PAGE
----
The Saga Of The Free Pink Phone
My mission: get a free pink phone. Upon reaching the Web site, I learn that not only is it pink, it's diamond-studded! My wife will think this is way cool, especially because it's free and it's "valued at $699."
At 2:27 p.m., I begin the process by reading some small print on the site: "To receive the incentive gift you must: 1) register with valid information; 2) complete the user survey; 3) complete at least 2 Silver, 2 Gold and 4 Platinum offers; and 4) refer 1 unique household(s) that also complete these requirements. Purchase may be required. Please read Terms & Conditions for details. Upon completion of all requirements, we will ship the incentive gift to you with free shipping." Wait a minute. "Purchase may be required." What's up with that? Do I have to purchase the free phone? If I have to purchase something else, does that mean the pink phone is "free"?
At 2:30, I set out to answer those questions. I enter my e-mail address and click to continue. "Congratulations! To qualify for your Baby Phat Phone, start by fully completing any of the Silver offers listed below! It's fast and easy! How can we offer this Baby Phat Phone at no cost to you? Our sponsors cover the costs of the Baby Phat Phone along with the shipping and handling charges. To claim your Baby Phat Phone simply complete the offers as instructed. Once you fulfill the participation requirements, we will ship the incentive gift to you with free shipping."
Under "Silver Offers," I am instructed to "complete any" of 19 offers that follow. Sign up for Netflix? Sorry, did that a year ago. Four free airline tickets? Okay, those could be useful. Click to sign up. Oops! The cheapest "membership" is $19, there's a $15 shipping, handling and processing charge and they want me to use a credit card to become a "member." And this is just the first of several offers I need to choose to get my free phone. Maybe I don't need tickets after all. Back to the Silver offer page. Free coffee and a travel mug for joining a coffee club? Read the fine print: after the free stuff, my credit card will be charged every four weeks for the coffee I choose, and if I cancel there's an additional $20 charge. Maybe I'll stick with Starbucks.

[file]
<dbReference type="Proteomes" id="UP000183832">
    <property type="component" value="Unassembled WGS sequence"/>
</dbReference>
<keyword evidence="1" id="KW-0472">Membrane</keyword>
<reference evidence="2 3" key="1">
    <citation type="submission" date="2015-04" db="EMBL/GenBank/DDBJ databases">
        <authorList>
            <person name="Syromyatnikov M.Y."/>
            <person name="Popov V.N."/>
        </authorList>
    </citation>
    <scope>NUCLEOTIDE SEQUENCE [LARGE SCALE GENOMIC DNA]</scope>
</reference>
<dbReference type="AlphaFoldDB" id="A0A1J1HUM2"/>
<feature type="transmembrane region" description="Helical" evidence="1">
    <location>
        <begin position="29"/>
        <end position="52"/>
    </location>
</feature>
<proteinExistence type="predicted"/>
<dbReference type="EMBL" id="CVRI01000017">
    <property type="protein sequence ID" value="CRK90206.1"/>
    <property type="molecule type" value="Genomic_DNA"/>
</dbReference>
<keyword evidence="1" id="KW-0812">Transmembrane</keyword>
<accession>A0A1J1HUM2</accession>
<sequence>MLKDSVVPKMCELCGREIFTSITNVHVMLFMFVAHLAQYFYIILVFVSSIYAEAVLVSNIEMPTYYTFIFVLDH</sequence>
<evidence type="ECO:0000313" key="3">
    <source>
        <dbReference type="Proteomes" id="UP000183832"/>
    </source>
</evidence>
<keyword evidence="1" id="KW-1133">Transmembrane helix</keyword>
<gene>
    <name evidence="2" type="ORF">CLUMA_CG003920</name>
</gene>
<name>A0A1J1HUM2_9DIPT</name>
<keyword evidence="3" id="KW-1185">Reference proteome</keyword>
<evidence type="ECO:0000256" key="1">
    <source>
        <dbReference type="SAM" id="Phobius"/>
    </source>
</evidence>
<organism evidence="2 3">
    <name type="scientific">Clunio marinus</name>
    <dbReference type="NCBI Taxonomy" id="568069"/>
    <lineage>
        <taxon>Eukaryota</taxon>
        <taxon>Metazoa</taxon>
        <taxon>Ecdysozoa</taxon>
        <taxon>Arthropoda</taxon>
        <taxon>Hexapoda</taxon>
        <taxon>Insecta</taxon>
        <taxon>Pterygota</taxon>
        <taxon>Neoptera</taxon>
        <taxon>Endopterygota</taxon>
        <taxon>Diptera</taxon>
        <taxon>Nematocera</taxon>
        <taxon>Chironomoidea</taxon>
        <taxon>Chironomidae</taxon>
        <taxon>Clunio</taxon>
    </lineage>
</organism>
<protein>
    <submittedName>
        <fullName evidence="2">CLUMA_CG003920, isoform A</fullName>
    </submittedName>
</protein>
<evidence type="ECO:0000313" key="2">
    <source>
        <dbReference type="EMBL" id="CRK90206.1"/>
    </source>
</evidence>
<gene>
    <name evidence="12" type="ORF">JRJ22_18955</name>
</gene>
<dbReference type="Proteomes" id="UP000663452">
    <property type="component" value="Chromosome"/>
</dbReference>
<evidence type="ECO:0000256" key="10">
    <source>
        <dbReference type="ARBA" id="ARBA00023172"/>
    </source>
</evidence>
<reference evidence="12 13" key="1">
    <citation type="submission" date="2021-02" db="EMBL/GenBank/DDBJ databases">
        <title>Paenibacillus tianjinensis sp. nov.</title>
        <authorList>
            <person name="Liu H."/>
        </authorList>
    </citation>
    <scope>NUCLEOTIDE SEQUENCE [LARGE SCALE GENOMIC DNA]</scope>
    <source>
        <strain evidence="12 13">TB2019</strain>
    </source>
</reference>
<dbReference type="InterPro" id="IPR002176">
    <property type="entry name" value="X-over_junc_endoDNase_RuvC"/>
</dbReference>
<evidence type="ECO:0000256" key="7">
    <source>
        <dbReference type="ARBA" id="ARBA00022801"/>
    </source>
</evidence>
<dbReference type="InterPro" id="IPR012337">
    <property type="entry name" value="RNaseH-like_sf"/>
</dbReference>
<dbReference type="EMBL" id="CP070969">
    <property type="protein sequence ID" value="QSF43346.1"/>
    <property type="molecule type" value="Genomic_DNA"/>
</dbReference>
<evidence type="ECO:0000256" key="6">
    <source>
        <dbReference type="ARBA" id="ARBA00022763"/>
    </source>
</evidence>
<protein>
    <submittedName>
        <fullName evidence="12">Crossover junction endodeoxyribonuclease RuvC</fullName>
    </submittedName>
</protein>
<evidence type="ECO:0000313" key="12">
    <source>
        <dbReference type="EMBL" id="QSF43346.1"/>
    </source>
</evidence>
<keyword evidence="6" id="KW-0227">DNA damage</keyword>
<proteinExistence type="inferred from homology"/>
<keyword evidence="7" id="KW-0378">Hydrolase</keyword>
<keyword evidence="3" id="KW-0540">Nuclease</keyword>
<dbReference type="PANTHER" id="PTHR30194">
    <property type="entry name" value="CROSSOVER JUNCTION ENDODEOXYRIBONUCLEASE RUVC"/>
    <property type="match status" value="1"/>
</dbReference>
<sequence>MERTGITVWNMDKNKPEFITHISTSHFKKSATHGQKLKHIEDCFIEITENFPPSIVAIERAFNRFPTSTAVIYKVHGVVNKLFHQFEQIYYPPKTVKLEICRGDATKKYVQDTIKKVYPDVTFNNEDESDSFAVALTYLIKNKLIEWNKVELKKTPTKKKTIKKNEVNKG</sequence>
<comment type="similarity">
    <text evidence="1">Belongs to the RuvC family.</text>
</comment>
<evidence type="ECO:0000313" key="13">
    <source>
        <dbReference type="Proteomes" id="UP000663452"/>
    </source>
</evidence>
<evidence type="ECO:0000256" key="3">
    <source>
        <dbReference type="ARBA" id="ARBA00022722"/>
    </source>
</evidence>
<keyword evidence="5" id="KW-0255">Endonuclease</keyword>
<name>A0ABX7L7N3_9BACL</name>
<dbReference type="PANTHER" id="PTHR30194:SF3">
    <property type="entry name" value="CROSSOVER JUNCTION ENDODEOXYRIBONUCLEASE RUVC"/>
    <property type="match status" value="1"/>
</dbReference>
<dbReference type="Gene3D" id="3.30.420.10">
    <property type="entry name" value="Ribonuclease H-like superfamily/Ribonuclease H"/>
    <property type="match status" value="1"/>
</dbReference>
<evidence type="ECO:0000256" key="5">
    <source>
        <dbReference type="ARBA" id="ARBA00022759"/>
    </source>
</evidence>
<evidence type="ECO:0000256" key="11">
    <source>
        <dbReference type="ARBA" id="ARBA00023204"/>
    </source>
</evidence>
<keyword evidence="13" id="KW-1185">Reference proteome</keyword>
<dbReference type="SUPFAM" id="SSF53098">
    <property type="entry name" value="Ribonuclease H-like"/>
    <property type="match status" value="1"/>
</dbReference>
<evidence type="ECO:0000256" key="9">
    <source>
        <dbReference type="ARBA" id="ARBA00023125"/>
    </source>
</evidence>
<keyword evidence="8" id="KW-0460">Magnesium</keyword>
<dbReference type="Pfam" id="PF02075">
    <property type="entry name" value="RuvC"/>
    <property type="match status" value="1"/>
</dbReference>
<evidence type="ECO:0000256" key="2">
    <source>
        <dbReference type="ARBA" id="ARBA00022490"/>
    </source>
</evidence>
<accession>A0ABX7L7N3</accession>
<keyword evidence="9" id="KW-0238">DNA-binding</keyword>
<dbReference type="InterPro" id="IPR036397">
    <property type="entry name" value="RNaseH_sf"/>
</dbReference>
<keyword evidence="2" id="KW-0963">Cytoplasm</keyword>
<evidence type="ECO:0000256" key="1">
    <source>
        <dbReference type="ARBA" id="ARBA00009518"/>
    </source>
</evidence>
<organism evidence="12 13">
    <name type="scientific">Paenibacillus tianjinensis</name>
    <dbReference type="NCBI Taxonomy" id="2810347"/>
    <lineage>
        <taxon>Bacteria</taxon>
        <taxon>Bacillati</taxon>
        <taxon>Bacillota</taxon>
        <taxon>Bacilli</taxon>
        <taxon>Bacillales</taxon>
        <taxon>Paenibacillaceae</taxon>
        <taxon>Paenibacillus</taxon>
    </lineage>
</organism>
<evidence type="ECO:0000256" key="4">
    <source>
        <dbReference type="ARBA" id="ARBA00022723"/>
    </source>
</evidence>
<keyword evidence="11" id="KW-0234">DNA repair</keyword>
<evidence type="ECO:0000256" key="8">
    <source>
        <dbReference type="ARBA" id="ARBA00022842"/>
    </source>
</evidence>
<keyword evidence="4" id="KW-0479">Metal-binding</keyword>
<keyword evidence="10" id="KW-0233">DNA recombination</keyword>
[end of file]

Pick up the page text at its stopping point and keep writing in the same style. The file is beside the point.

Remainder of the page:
Other Silver Offers: Dermitage wrinkle treatment? Don't need that. Columbia House TV CD club? Nope. Hoodia appetite reducer? Learn Spanish, French or German? Make money on eBay? Ritmo y Pason music CD's? Ivory White tooth whitener? Gevalia coffee and machine? SeattleCoffeeDirect.com? (Is there a worldwide glut of coffee that I haven't heard about?) Vista Print business cards? Two more skin-treatment offers, vitamins, another make-money-on-eBay gig and Stamps.com. Well, I have to choose "any" of the silver offers, so at 2:40 p.m. I go with the 12-in-one vitamins, four free products in all. They must be special because they come with a "personal health coach" (Klee Irwin), who will pay for half of the vitamins if I like them. Although it doesn't stipulate exactly how often Mr. Irwin will be coming to my home, the offer is just $7.95 for shipping and handling. However, I can't send them a check. It has to be a credit card. The Terms & Conditions run a full 1,396 words. I spend about five minutes perusing the T&C and don't find anything alarming, but nonetheless feel uncomfortable charging $7.95 to my card for free vitamins.
At 3 p.m., I'm thinking maybe my wife won't be getting a free pink diamond-studded cell phone valued at $699. I decide to jump to the Gold offers. There are no fewer than 37, including some of the same stuff I rejected on the Silver page. Super Colon Cleanse? Gotta click on that. "Dear Friend, did you know that the average person stores between 5 to 25 POUNDS of waste accumulated over the years in their colon?" Yuk! But I can get the sale price of $24.95 (regular price: $39.95) and shipping for $9.95. Less than $40 bucks for a free pink diamond-studded cell phone, not counting the Silver and Platinum offers I also have to accept. Yawn and jump to Platinum out of sheer curiosity: there's BocaJava, Netflix and Dermitage again, along with 28 other offers (anyone for a $3 silk tie?).
I give up at 3:15. If I had run the gauntlet of required offers, I could have revealed my credit card information to eight different vendors, in addition to giving the pink phone folks my e-mail address, and I would have had to cajole another household into doing the exact same thing. Is this kind of incentivized lead generation worth legislating into extinction? Sure, it's frustrating, and you have to wonder about the quality of the leads delivered. Personally, I believe anyone dogged enough to complete the required offers should be given a special award (or full-time employment). My bigger concern is that this type of lead generation activity makes it harder for the rest of us in the industry to convince marketers there's a different way of obtaining quality sales leads, one that doesn't drive consumers to the brink of exhaustion.
But wait, the news story also mentioned a site called http://www.freelawntractor.com, and it's not even 4 o'clock. After all, how much can a free lawn tractor cost?